Thanks again for the encouragement and support.

  6. I want to lift up an invaluable resource, The Me & White Supremacy Workbook, that has helped me radically reshape my thinking on my white identity, actions, and how I (consciously or not) uphold white supremacy. I highly recommend any white person work through this workbook, and get other white friends to do it with you! You can purchase the workbook here:

    https://www.meandwhitesupremacybook.com/

    I am donating to Black & Pink, and am committing to donating to ongoing needs, such as medical costs, via ppl’s GoFundMe’s as these needs continue in the coming days and months.

  7. Thank you so much for compiling this list and organizing a frankly overwhelming amount of information into something approachable! I have been struggling with the feeling of wanting to contribute but being totally lost on how to do so, especially with mental, medical, and financial realities in my life. Most of what I have seen so far has been about donations and physically protesting, neither of which are a possibility for me.

    I am committing to sharing and communicating resources on mutual aid, prison and police abolition/reform, and local organizing to my mom, my coworkers, my partner, and my friends. I am also going to look into the resources on this list for myself, and look into how I can speak up in my community to urge the defunding of police and the building of alternative ways of doing things.

    I also had a question to pose here: for those of us who have distanced ourselves from family and other (white) community members for our own peace of mind and safety, is it our responsibility to reach out just for the sake of attempting to educate them? Is that actually a useful way to spend my time and energy?

    I’ve been having similar questions about social media, as well. If I don’t really use it much for my own sanity, is it my responsibility to engage with it for the sake of spreading information and educating? My tentative thought is that it would really feel more performative than anything, which doesn’t seem helpful.

    I was wondering how others in similar positions are handling these dilemmas?

    • I am not on social media at all. If you have moderately active accounts, I do think it’s helpful to make visible that you support BLM, to normalize it, but you can do that in your bio or background image, and not have to keep updating things. As far as convos go – I have gotten most traction from long (like years long), gentle, hard conversations with a few people I have real relationships with. I also get farther with ‘I’ language and stories than overt persuasion & anger. If you are white and something like https://www.meandwhitesupremacybook.com/ that Linnea posted is accessible to you, finding 2 white friends to do it WITH you as an online activity that could be effective. Offering emotional support to people who are doing a lot of organizing work is also something I do and that I think is effective.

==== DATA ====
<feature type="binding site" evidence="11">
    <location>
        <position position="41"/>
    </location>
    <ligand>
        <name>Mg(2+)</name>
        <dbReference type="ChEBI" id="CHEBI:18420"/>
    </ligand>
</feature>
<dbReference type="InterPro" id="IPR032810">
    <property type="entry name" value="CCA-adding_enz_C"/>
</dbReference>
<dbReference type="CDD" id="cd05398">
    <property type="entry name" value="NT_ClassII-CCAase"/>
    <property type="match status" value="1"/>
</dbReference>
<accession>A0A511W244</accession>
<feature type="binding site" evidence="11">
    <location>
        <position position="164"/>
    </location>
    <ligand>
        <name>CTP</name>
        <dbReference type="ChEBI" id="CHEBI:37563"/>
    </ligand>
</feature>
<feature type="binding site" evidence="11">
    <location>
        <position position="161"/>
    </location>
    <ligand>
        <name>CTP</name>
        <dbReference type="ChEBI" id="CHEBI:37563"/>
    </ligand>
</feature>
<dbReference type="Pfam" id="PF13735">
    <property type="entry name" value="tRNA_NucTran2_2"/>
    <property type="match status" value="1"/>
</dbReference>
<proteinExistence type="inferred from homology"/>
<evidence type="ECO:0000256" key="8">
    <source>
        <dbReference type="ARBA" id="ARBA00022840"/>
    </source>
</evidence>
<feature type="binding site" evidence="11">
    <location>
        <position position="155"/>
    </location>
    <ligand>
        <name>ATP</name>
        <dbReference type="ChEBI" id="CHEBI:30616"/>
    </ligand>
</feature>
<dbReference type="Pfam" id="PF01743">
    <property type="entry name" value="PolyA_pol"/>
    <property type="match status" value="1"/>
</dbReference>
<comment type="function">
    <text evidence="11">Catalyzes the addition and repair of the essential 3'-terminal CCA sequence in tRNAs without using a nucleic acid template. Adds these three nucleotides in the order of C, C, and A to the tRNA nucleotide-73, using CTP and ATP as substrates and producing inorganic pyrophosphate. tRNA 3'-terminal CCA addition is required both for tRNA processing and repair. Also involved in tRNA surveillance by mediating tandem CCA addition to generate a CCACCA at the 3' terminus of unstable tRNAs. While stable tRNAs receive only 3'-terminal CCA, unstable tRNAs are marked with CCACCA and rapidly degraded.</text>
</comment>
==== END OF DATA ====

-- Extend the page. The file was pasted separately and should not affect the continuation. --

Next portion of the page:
The most effective work I’ve done is also in a group – I think it’s really hard to get traction as an individual. Options for doing that vary a looot by geography/community so offering the following with a big grain of salt – Depending on where you are, there may be a chapter with Showing Up For Racial Justice https://www.showingupforracialjustice.org/chapters-and-affiliates.html. – Their national calls to individuals do often center on donations & marches, but 1) their resources like https://www.showingupforracialjustice.org/white-supremacy-culture-characteristics.html have been illuminating/empowering for me and 2) if there’s a SURJ chapter you can connect with locally, there may be a greater variety of ways to get involved, like data entry, admin-ing an email list, coordinating distributing yard signs, facilitating online conversations, etc etc. I did data entry for a local campaign for city council candidate focused on affordable housing and supporting BLM demands, and that was really nice for me to do on my couch by myself on my schedule. I found it through local relationships, and being vocal that I support BLM.

      • Another thing – finding out if there are local efforts to pressure local gov & police may lead to things like “Turn on the livestream of the city council meeting from your computer to up the number of ppl the city council feels accountable to.”

        • also – making a simple “Black Lives Matter” sign and putting it in your window. I did this yesterday. Some one else in our city did an installation in their yard with names of black people who have been killed by police in recent memory.

  8. I am committing to lead/access existing resources to lead a series of antiracism anti white supremacy trainings for my majority white religious group. I commit to sending at least 5% of my income for the next year to Black-lead prison abolition groups, as a start toward reparations.